Development Institution: University of California, Berkeley (UCB) and University of Calgary (UofC), Canada
ASI Leads: S. Mende, UCB; Eric Donovan, UofC
Purpose: Observe the optical aurora over Alaska and Canada to determine the timing and location of the auroral substorm onset in relation to the events in the magnetosphere.
The ground-based All-Sky Imager (ASI) array observes the aurora over the Northern American continent from Canada to Alaska in order to determine where and when the auroral substorm onset occurs. There are 20 cameras along with a ground-based magnetometer (GMAGs) and together they are known as the ground-based observatories (GBOs). The ASI will allow scientists to observe the aurora across a huge section of the auroral oval with one-kilometer resolution. The array have an image repetition rate of 3 seconds which combined with the large area coverage provides unprecedented time resolution. Not only is this a unique opportunity for auroral scientists, but for THEMIS the GBOs provide the precise timing of the auroral onset relative to the magnetospheric events and onset.
The ASIs take images and movies of the Northern Lights by looking up at the sky from horizon to horizon above each ASI location. This is accomplished by using a "fish-eye" lens. The cameras take images and movies in black and white, gathering all the visible light from the aurora that they can. In this way, they can record even very faint aurora that our eyes cannot see with a 1 second exposure. The cameras are located in a small housing with a dome on top. The electronics and small computers operating the instrument and recording the data are generally in an adjacent building or in a separate environmentally controlled box. In these boxes the electronics, computer, and camera are heated/cooled in order to keep the ASIs operational during the cold winters/hot summers.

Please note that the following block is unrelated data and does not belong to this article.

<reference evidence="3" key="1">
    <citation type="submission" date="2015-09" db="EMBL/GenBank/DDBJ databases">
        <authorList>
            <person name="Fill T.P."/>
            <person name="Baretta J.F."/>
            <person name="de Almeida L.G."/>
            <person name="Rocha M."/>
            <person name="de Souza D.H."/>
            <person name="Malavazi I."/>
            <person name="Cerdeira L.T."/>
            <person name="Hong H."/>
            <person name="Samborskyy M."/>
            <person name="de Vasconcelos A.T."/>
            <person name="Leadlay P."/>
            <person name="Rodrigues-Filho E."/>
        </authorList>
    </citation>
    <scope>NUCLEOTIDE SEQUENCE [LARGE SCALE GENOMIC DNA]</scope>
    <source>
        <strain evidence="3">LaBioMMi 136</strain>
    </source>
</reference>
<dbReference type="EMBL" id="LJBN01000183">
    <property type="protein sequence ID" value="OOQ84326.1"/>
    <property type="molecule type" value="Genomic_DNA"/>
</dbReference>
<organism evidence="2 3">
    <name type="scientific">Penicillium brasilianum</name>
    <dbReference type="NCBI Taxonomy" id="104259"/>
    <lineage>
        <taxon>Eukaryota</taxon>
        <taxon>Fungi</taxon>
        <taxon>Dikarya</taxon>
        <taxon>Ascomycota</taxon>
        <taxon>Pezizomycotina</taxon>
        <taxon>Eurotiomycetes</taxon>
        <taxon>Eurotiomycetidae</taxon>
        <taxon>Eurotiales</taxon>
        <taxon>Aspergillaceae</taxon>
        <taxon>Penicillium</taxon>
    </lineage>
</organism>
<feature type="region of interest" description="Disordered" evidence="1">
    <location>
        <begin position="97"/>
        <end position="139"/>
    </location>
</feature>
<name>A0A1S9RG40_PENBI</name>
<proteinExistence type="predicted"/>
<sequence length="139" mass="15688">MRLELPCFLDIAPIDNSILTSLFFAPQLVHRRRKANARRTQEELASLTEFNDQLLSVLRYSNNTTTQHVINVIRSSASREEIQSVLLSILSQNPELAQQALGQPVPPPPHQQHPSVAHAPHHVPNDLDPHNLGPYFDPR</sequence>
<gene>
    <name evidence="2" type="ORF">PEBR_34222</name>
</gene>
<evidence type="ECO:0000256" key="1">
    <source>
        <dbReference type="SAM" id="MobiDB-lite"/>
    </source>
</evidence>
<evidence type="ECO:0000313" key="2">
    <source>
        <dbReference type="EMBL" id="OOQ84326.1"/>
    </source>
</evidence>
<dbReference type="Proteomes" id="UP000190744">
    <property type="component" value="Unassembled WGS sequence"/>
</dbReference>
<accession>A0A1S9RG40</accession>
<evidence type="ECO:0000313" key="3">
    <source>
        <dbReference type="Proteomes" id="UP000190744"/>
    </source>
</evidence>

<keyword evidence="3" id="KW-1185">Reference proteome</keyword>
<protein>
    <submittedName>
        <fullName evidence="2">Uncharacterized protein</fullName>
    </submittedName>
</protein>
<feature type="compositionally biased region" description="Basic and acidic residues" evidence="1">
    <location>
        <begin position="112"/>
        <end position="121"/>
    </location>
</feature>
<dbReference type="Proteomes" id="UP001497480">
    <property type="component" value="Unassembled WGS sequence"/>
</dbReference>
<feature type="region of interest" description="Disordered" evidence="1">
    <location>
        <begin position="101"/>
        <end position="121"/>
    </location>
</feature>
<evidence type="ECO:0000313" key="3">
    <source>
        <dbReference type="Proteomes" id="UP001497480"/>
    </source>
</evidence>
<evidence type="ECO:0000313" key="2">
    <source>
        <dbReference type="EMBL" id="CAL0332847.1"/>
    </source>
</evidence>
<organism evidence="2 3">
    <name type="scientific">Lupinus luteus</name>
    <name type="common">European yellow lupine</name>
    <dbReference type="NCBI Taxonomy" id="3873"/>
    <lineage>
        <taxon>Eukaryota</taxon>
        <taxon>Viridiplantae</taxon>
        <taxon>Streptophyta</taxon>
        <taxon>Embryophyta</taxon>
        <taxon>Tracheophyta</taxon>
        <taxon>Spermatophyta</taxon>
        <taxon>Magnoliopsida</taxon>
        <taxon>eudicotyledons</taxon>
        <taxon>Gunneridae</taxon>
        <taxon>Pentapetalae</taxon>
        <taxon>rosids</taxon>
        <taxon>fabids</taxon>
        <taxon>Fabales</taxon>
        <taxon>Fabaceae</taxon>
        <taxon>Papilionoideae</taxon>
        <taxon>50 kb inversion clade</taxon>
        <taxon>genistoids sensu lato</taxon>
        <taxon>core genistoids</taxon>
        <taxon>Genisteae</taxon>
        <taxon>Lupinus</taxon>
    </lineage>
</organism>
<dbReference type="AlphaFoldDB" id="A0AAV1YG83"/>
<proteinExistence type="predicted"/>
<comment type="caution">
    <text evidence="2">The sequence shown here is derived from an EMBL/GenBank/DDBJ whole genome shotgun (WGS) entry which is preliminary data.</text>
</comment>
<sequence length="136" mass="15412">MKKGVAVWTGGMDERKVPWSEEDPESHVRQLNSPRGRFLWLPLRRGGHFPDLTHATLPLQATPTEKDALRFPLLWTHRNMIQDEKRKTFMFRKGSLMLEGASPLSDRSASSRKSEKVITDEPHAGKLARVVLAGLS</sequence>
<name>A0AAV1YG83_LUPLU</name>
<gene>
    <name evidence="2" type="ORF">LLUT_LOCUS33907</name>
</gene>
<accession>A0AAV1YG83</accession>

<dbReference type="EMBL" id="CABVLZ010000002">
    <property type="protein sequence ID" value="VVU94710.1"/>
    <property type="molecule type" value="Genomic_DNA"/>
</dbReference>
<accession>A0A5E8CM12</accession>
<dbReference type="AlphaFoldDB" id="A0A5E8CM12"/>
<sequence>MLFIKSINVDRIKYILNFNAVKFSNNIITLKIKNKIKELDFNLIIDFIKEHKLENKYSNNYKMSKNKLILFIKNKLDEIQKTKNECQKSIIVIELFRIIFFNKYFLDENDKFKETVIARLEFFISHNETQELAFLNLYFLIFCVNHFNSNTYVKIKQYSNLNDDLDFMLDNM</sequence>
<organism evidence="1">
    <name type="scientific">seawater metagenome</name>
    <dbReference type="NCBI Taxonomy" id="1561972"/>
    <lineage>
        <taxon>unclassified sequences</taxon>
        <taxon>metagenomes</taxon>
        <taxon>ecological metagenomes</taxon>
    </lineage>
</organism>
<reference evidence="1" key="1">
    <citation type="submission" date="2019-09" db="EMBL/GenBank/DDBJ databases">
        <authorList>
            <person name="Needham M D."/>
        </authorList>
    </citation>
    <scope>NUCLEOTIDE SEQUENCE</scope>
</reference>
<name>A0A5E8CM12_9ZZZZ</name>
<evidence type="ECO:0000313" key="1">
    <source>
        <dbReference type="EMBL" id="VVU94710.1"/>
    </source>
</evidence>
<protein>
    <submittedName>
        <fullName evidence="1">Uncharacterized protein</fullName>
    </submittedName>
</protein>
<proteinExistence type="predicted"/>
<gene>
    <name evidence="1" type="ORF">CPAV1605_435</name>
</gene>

These cameras, and the entire GBO data acquisition system, including its interface with the GMAGs were developed by the University of California, Berkeley specifically for the THEMIS mission. They are based on extensive optics design heritage for space and ground applications and remote geophysical observatory operations by UCB investigators over the past 20 years. The ASIs are unfiltered (white light) cameras using a combination of very efficient (F/095) fish eye optical system with a highly sensitive charge-coupled device camera. The fielding of the cameras in the Canadian sector, and the data retrieval and software for camera operation and for data analysis, is based on contributions from the Canadian colleagues at UofC. The THEMIS GBOs are the next generation of low-cost distributed arrays for ground-based space research.
The thermal control systems are modeled after camera systems that were made for Antarctica to run without any human help and without any local electrical power. Although these cameras are on the ground, they are in remote areas, which are hard to reach. Reliability and maintenance-free operation are key issues. For example, there are no roads to get to many of the GBO sites, located in rural Canada or Alaska and the weather, such as snowstorms, can lead to days of waiting to fly to the site.